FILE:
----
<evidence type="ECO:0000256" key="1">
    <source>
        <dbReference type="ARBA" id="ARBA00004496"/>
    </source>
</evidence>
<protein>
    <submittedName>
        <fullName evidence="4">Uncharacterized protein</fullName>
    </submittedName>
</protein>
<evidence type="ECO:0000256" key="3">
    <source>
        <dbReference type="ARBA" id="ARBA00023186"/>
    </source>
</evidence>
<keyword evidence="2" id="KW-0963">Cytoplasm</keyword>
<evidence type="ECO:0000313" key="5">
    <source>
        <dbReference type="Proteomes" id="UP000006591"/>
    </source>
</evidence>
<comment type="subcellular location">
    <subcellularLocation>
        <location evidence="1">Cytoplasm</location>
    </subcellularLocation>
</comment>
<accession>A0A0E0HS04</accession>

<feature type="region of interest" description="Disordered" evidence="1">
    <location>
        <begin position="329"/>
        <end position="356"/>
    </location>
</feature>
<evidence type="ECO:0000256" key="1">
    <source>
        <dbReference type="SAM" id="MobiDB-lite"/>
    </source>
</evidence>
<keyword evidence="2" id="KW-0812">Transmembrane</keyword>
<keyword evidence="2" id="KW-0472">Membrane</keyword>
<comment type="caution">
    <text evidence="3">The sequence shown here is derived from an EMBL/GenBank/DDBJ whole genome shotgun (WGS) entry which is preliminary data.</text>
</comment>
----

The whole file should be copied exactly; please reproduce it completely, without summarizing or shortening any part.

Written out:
<evidence type="ECO:0000256" key="1">
    <source>
        <dbReference type="ARBA" id="ARBA00004496"/>
    </source>
</evidence>
<protein>
    <submittedName>
        <fullName evidence="4">Uncharacterized protein</fullName>
    </submittedName>
</protein>
<evidence type="ECO:0000256" key="3">
    <source>
        <dbReference type="ARBA" id="ARBA00023186"/>
    </source>
</evidence>
<keyword evidence="2" id="KW-0963">Cytoplasm</keyword>
<evidence type="ECO:0000313" key="5">
    <source>
        <dbReference type="Proteomes" id="UP000006591"/>
    </source>
</evidence>
<comment type="subcellular location">
    <subcellularLocation>
        <location evidence="1">Cytoplasm</location>
    </subcellularLocation>
</comment>
<accession>A0A0E0HS04</accession>

<feature type="region of interest" description="Disordered" evidence="1">
    <location>
        <begin position="329"/>
        <end position="356"/>
    </location>
</feature>
<evidence type="ECO:0000256" key="1">
    <source>
        <dbReference type="SAM" id="MobiDB-lite"/>
    </source>
</evidence>
<keyword evidence="2" id="KW-0812">Transmembrane</keyword>
<keyword evidence="2" id="KW-0472">Membrane</keyword>
<comment type="caution">
    <text evidence="3">The sequence shown here is derived from an EMBL/GenBank/DDBJ whole genome shotgun (WGS) entry which is preliminary data.</text>
</comment>